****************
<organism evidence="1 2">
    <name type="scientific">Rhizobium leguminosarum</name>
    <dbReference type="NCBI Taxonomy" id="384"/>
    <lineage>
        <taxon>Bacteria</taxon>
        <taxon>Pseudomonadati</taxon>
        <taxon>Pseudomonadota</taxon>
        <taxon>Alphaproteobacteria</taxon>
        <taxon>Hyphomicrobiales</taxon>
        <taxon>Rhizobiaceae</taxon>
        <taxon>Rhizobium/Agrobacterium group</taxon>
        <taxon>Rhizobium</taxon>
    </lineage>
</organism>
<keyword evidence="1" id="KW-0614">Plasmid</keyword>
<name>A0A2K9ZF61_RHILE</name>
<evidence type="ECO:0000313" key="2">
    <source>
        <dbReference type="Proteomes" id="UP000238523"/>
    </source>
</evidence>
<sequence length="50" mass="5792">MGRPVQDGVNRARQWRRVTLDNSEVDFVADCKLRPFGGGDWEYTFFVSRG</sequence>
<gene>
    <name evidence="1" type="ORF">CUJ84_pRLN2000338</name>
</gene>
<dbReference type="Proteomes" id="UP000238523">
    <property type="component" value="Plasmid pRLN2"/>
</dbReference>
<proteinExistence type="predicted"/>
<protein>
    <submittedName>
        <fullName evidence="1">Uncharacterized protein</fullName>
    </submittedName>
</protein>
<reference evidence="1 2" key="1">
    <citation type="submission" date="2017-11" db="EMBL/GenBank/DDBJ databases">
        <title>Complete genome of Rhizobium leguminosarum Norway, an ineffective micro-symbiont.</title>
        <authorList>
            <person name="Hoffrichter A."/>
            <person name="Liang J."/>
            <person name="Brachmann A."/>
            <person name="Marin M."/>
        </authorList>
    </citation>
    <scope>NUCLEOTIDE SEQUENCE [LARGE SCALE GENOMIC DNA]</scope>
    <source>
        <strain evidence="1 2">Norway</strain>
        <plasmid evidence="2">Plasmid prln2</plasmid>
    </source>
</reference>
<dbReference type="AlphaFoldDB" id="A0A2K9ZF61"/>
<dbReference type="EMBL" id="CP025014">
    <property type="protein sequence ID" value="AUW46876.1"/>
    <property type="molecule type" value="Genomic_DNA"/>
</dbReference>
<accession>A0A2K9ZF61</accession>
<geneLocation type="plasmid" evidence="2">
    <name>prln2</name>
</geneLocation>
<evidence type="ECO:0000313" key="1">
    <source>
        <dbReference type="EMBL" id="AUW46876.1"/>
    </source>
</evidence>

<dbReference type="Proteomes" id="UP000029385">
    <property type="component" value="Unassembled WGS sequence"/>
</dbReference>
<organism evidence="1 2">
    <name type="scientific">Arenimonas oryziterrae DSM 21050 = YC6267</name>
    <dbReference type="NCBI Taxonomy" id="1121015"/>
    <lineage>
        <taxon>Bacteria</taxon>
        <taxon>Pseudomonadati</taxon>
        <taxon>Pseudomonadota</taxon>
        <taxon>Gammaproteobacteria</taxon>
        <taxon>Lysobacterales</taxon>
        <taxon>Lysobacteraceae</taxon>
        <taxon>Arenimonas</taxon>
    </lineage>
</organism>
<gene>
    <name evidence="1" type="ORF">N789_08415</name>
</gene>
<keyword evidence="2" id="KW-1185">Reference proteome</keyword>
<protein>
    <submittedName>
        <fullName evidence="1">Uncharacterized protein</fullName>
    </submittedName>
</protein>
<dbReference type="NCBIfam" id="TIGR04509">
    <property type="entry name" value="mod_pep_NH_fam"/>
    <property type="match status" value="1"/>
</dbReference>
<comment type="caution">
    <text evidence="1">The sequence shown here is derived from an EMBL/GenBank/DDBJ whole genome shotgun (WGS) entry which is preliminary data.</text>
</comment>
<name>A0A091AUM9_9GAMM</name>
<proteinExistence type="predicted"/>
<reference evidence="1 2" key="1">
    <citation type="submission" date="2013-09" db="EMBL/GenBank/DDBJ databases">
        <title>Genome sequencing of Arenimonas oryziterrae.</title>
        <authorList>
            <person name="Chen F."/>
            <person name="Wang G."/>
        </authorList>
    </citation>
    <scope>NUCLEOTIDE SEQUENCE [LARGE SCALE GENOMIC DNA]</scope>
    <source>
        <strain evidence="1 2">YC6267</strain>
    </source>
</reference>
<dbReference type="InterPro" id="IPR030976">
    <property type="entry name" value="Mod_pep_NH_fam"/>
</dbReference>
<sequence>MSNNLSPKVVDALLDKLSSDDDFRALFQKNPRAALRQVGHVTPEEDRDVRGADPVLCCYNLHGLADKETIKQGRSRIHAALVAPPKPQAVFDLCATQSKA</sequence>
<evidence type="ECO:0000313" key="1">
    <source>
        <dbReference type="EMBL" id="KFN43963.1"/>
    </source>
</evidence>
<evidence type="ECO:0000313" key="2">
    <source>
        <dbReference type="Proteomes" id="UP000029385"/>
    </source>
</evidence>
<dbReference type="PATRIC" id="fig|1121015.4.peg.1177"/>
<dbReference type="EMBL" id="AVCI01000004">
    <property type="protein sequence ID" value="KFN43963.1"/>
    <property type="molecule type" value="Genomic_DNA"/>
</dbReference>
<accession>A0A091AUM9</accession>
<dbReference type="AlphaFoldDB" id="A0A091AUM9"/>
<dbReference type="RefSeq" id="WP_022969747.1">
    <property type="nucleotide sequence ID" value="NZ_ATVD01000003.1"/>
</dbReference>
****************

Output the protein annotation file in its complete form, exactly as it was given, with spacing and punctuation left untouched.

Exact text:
<organism evidence="1 2">
    <name type="scientific">Rhizobium leguminosarum</name>
    <dbReference type="NCBI Taxonomy" id="384"/>
    <lineage>
        <taxon>Bacteria</taxon>
        <taxon>Pseudomonadati</taxon>
        <taxon>Pseudomonadota</taxon>
        <taxon>Alphaproteobacteria</taxon>
        <taxon>Hyphomicrobiales</taxon>
        <taxon>Rhizobiaceae</taxon>
        <taxon>Rhizobium/Agrobacterium group</taxon>
        <taxon>Rhizobium</taxon>
    </lineage>
</organism>
<keyword evidence="1" id="KW-0614">Plasmid</keyword>
<name>A0A2K9ZF61_RHILE</name>
<evidence type="ECO:0000313" key="2">
    <source>
        <dbReference type="Proteomes" id="UP000238523"/>
    </source>
</evidence>
<sequence length="50" mass="5792">MGRPVQDGVNRARQWRRVTLDNSEVDFVADCKLRPFGGGDWEYTFFVSRG</sequence>
<gene>
    <name evidence="1" type="ORF">CUJ84_pRLN2000338</name>
</gene>
<dbReference type="Proteomes" id="UP000238523">
    <property type="component" value="Plasmid pRLN2"/>
</dbReference>
<proteinExistence type="predicted"/>
<protein>
    <submittedName>
        <fullName evidence="1">Uncharacterized protein</fullName>
    </submittedName>
</protein>
<reference evidence="1 2" key="1">
    <citation type="submission" date="2017-11" db="EMBL/GenBank/DDBJ databases">
        <title>Complete genome of Rhizobium leguminosarum Norway, an ineffective micro-symbiont.</title>
        <authorList>
            <person name="Hoffrichter A."/>
            <person name="Liang J."/>
            <person name="Brachmann A."/>
            <person name="Marin M."/>
        </authorList>
    </citation>
    <scope>NUCLEOTIDE SEQUENCE [LARGE SCALE GENOMIC DNA]</scope>
    <source>
        <strain evidence="1 2">Norway</strain>
        <plasmid evidence="2">Plasmid prln2</plasmid>
    </source>
</reference>
<dbReference type="AlphaFoldDB" id="A0A2K9ZF61"/>
<dbReference type="EMBL" id="CP025014">
    <property type="protein sequence ID" value="AUW46876.1"/>
    <property type="molecule type" value="Genomic_DNA"/>
</dbReference>
<accession>A0A2K9ZF61</accession>
<geneLocation type="plasmid" evidence="2">
    <name>prln2</name>
</geneLocation>
<evidence type="ECO:0000313" key="1">
    <source>
        <dbReference type="EMBL" id="AUW46876.1"/>
    </source>
</evidence>

<dbReference type="Proteomes" id="UP000029385">
    <property type="component" value="Unassembled WGS sequence"/>
</dbReference>
<organism evidence="1 2">
    <name type="scientific">Arenimonas oryziterrae DSM 21050 = YC6267</name>
    <dbReference type="NCBI Taxonomy" id="1121015"/>
    <lineage>
        <taxon>Bacteria</taxon>
        <taxon>Pseudomonadati</taxon>
        <taxon>Pseudomonadota</taxon>
        <taxon>Gammaproteobacteria</taxon>
        <taxon>Lysobacterales</taxon>
        <taxon>Lysobacteraceae</taxon>
        <taxon>Arenimonas</taxon>
    </lineage>
</organism>
<gene>
    <name evidence="1" type="ORF">N789_08415</name>
</gene>
<keyword evidence="2" id="KW-1185">Reference proteome</keyword>
<protein>
    <submittedName>
        <fullName evidence="1">Uncharacterized protein</fullName>
    </submittedName>
</protein>
<dbReference type="NCBIfam" id="TIGR04509">
    <property type="entry name" value="mod_pep_NH_fam"/>
    <property type="match status" value="1"/>
</dbReference>
<comment type="caution">
    <text evidence="1">The sequence shown here is derived from an EMBL/GenBank/DDBJ whole genome shotgun (WGS) entry which is preliminary data.</text>
</comment>
<name>A0A091AUM9_9GAMM</name>
<proteinExistence type="predicted"/>
<reference evidence="1 2" key="1">
    <citation type="submission" date="2013-09" db="EMBL/GenBank/DDBJ databases">
        <title>Genome sequencing of Arenimonas oryziterrae.</title>
        <authorList>
            <person name="Chen F."/>
            <person name="Wang G."/>
        </authorList>
    </citation>
    <scope>NUCLEOTIDE SEQUENCE [LARGE SCALE GENOMIC DNA]</scope>
    <source>
        <strain evidence="1 2">YC6267</strain>
    </source>
</reference>
<dbReference type="InterPro" id="IPR030976">
    <property type="entry name" value="Mod_pep_NH_fam"/>
</dbReference>
<sequence>MSNNLSPKVVDALLDKLSSDDDFRALFQKNPRAALRQVGHVTPEEDRDVRGADPVLCCYNLHGLADKETIKQGRSRIHAALVAPPKPQAVFDLCATQSKA</sequence>
<evidence type="ECO:0000313" key="1">
    <source>
        <dbReference type="EMBL" id="KFN43963.1"/>
    </source>
</evidence>
<evidence type="ECO:0000313" key="2">
    <source>
        <dbReference type="Proteomes" id="UP000029385"/>
    </source>
</evidence>
<dbReference type="PATRIC" id="fig|1121015.4.peg.1177"/>
<dbReference type="EMBL" id="AVCI01000004">
    <property type="protein sequence ID" value="KFN43963.1"/>
    <property type="molecule type" value="Genomic_DNA"/>
</dbReference>
<accession>A0A091AUM9</accession>
<dbReference type="AlphaFoldDB" id="A0A091AUM9"/>
<dbReference type="RefSeq" id="WP_022969747.1">
    <property type="nucleotide sequence ID" value="NZ_ATVD01000003.1"/>
</dbReference>